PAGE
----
Trackbacks, Blogging, and Backlinks

How to Add Content to Your Blog and Get Backlinks at the Same Time

Note: The below technique is very simple but very powerful.  But don’t spam.  Write real, quality, related content which will be appreciated and useful.  Otherwise you will just waste your time and waste other people’s time.  Plus you will denigrate this truly valuable method of generating traffic and visitors – and this can make things more difficult for others.

What are Trackbacks?

Trackbacking is a way to get links to your blog (deep links, which are very important) while writing new unique content (which is also very important) at the same time.  When you do a trackback, you link to another person’s blog post in your own post, and that post winds up automatically linking back to you IF your trackback is approved on the other end. Here are the basic steps to follow When using WordPress: (if you aren’t using WordPress you will have to do some more research to find out how to do this exactly.  I can’t help you there because I use WordPress and frankly, you should too.)

1.  Go to Google Blog Search

2.  Do a search for “(your keyword) trackback.”  Basically you are looking for blogs on a certain subject (which you can blog about) which also have trackbacks enabled. So for example if you have a blog about dog training you would start with a search of “dog training trackback”

3.  Find a blog post with an interesting article (one that you truly like and have something to say about – remember, don’t spam).

4.  Write your own blog post and link to the remote blog article in your post.  Remember to use the permalink of the blog post itself that you are linking to, such as:  (that’s the permalink) not simply: (that’s the main address of the blog)

5.  Write something intelligent and useful.  Not just “look at this nice post I found.”  Useless trackback posts are spam and are not likely to be approved.  They also make you look stupid.  And that won’t help your blog at all.  (Even if you use spam to get 100 backlinks, it will backfire in the end and your blog will lose respect and repute as a result, and this will also reflect in your rankings.) So, write a good, decent post from your own blog, linking to the blog post you found in Step 3.

For example “I just visited Jo’s blog and came across this article called (link here) … where he describes how to train your dog using a bone.  Once I used a bone to train my dog in a very similar way to what he recommends and it was quite workable.  My dog stopped barking at the postman every day.  Another tweak I added to the system he recommends is …” You get the idea.  (Obviously I am no dog trainer 🙂 )

6.  Before you publish your post, scroll down to the bottom of the posting page on your WordPress blog and find the section called “Trackbacks.”  Enter in the permalink URL (remember that’s the full long URL linking to the blog post, not to the blog itself) of the blog you are linking to.  It should be the same permalink you entered in  Step 4.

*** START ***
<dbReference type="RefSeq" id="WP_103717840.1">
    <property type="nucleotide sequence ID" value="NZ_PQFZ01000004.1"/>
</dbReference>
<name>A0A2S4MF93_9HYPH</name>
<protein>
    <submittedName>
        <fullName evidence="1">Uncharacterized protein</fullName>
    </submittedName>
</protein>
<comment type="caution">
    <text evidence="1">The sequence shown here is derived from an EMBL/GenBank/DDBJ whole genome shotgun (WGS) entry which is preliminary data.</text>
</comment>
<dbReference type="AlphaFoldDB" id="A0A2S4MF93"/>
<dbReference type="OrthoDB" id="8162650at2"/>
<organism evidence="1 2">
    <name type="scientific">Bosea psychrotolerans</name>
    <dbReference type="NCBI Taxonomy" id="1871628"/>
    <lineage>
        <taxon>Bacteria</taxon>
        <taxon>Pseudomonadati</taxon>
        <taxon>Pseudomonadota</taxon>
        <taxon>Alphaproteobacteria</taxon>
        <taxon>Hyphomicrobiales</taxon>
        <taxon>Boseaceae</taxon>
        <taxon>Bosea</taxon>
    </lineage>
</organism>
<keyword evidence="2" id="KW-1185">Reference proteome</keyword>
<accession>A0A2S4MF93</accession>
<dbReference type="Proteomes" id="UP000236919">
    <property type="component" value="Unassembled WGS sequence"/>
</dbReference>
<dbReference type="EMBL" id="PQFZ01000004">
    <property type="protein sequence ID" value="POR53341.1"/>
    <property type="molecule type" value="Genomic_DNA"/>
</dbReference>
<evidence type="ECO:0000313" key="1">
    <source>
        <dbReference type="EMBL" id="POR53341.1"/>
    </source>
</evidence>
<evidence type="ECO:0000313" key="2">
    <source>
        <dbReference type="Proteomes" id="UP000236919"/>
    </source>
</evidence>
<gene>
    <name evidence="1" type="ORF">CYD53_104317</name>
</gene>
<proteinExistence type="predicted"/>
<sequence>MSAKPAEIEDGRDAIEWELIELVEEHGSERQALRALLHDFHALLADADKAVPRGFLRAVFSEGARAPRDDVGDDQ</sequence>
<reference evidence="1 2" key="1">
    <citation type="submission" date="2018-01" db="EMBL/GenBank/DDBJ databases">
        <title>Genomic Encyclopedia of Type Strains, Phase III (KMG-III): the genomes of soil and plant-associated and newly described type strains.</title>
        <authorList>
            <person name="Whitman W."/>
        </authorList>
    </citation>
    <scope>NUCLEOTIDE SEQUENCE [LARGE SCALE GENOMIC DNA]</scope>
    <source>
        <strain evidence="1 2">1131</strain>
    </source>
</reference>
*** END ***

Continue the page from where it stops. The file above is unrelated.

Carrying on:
7.  Now hit “Publish!”  Hopefully what will happen next is that the blogmaster of the remote blog will get an email telling him that he has a trackback and he will approve it.  You will then have a link from his blog post to yours.

If you would like to see a video of this process with more details, I highly recommend Jack Humphry’s video at his blog, The Friday Traffic Report.  Jack Humphry provides excellent information on blogging, blog promotion, and Social marketing.  I would recommend his information any time. Wishing you success with this method! Yours, Anna P.S.  I think this technology is misunderstood and under-utilized (and/or improperly utilized).  It can be very powerful.  If I only had time to work on my blogs half an hour a day, then once my initial set-ups were done I would probably do nothing else but the above procedure on a daily basis.

One other note – I came across a very good post on this subject in Rosalind Garder’s Blog where she describes which types of trackbacks to her own blog she would disapprove and mark as spam.  You don’t want to spam.  First of all, it’s bad manners.  Secondly, if your comments or trackbacks get marked as spam, you will get a bit of a “black mark” on your record and will be more likely to be blocked by spam filters in the future.

One important point she makes is that your trackback post should be relevant and make sense.  Don’t just stick a trackback link in your post because it kinda sorta fits.  Be logical, polite, informative, and helpful in your trackback posts.

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